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Getting a Loan if You Have Bad Credit

Written by

Rubina Ahmed-Haq is a Journalist and Personal Finance Expert. She regularly appears on CBC Radio, CBC News Network, CTV Your Morning and Global Toronto. She writes for Homes Publishing group,

Rubina Ahmed-Haq
There are options to getting a loan, even if you have bad credit

Having a bad credit history can restrict your chances of securing a loan at a low rate. Banks don’t only look at your income. They’ll also check your credit history, and assets and your other liabilities before offering you a loan.

Bad credit history and a low credit score can happen to the best of us. A few missed payments and a maxed-out credit card can impact your score and make you look like a risk to lenders.

But maybe you’re starting to get your finances on track and are confident you can carry a loan. Then, there are a few things you can do to secure credit even if your history is bad.

Start making minimum payments

The best way to improve your chances of getting a loan with a bad credit history is to show you are taking steps to improve your situation. This means making regular payments on all your debt obligations. You should focus on paying down your most expensive debt first, such as a credit card, or an unsecured line of credit while still servicing all your other loans.

Call your creditors

Pick up the phone and call whoever you owe money to. The gas company, the municipal tax department, your credit card, even an unpaid parking ticket. Talk with them about a solution for how you can get your debt paid off. They may have loan forgiveness or a payment program for those who are struggling. Once you make the call you can save yourself from having your credit score affected further, as your payments will no longer be considered late.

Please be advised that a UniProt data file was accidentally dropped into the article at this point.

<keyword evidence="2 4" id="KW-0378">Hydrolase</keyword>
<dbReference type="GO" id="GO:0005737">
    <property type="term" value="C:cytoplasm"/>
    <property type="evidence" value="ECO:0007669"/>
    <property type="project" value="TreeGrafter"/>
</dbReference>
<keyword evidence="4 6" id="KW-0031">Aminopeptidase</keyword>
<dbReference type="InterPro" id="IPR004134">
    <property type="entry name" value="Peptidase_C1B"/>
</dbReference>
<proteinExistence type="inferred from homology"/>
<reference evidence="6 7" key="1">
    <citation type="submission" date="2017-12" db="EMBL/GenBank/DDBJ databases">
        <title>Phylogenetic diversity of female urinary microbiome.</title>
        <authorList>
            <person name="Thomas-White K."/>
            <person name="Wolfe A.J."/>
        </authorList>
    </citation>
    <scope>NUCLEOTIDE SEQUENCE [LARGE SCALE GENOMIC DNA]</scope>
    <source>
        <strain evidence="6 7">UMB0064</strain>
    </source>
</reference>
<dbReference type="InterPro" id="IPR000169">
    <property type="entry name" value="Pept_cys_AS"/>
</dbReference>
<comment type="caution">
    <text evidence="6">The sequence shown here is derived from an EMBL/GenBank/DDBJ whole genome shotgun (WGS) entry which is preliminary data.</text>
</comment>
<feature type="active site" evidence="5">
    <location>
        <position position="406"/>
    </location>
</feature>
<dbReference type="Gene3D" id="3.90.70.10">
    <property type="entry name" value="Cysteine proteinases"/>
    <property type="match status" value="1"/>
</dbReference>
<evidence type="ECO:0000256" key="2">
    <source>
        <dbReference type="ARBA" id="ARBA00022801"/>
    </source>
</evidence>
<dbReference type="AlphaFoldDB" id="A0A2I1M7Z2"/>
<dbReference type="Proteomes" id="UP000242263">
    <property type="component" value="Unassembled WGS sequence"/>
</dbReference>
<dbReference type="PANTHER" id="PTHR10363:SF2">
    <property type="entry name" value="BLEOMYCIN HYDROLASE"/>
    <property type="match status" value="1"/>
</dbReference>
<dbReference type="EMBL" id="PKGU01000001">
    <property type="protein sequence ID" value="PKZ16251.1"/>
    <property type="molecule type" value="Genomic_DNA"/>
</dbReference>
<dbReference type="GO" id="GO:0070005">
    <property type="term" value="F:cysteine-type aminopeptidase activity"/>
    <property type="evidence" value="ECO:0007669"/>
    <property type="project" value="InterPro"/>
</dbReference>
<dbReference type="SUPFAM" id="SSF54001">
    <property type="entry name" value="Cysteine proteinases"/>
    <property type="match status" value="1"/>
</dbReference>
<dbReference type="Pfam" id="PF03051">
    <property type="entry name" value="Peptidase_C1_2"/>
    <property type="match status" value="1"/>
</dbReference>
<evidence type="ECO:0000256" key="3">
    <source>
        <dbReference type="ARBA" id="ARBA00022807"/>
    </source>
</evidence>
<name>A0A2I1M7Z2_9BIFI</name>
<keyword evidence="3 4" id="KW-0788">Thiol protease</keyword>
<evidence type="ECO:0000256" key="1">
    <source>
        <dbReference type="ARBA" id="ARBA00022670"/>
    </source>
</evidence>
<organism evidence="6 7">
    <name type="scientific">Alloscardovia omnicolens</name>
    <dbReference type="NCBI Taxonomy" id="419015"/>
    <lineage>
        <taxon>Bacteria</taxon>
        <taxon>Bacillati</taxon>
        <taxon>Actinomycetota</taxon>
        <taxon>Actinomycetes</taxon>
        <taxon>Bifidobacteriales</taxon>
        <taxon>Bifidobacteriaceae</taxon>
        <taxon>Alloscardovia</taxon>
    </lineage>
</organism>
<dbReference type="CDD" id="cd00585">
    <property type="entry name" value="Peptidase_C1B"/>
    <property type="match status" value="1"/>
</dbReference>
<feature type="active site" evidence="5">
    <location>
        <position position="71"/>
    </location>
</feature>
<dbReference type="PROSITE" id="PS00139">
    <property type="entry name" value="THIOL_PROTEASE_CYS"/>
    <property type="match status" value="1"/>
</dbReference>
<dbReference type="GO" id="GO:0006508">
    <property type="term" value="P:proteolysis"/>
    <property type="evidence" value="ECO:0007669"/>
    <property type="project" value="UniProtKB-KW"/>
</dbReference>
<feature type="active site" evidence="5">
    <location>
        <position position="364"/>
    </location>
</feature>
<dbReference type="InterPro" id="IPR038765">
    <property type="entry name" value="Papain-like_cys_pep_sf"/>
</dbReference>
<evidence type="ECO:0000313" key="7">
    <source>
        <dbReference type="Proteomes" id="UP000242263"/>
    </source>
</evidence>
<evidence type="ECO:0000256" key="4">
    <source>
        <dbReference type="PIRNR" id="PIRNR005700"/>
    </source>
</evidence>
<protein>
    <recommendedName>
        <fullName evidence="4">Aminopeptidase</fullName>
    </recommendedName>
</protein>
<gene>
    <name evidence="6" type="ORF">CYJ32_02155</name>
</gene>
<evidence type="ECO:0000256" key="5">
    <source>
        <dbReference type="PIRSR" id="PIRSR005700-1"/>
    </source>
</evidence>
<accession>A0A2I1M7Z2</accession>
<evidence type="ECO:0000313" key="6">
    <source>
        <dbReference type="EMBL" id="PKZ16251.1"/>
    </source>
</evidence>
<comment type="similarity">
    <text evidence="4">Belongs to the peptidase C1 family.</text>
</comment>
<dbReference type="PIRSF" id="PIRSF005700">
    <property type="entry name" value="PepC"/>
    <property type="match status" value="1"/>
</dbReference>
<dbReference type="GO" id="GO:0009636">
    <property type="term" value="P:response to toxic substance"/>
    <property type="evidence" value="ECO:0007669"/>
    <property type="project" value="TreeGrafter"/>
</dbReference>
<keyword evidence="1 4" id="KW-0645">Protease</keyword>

Show income

Getting a loan on bad credit is possible – if you can show you have a steady income. But many of the easiest options are expensive and often prey on those who have no other credit options. Stay away from instant loans or payday loans as their borrowing costs are high. Instead, talk to your bank about how you can apply for an unsecured line of credit. There is no collateral required for these loans. Many banks offer loans of up to $5000 on an unsecured line of credit. The interest rate is based on prime plus a percentage and does fluctuate as prime does. These are revolving loans. You only pay interest on the money you borrow, and you can pay it back as fast as you want and can.

Find someone who will co-sign

If your bad credit history is becoming a barrier to you taking out a loan or renting an apartment, talk to a friend or family member that would be willing to co-sign. Having someone with good credit co-sign can guarantee your loan will make access to credit easier. Be careful, though, if you fail to make your rent or are late making a loan payment it will affect your co-signers credit rating. Be confident you have the ability to make the loan payments before you go into a co-sign situation.  In this case, it’s more than your credit history that can be ruined if you don’t stay on track. You risk souring your relationship, too. 

Stay on the road to good credit

According to the Government of Ontario website, the only way to improve a poor credit rating is to pay your debts and allow time to pass to show that your payment habits have improved. Here are some of their tips to help clear your bad credit history.

  • Always pay your bills on time. If you have a reason for being late with your payment, let the company know.
  • Don’t go over your credit card limit.
  • Don’t apply for credit too often.
  • Understand the total cost of everything you buy and add up the monthly charges.

Having bad credit doesn’t mean you can’t secure a loan but you may have to settle for a higher rate and sticker conditions. Be prepared for that and in the meantime work on improving your bad credit reputation.

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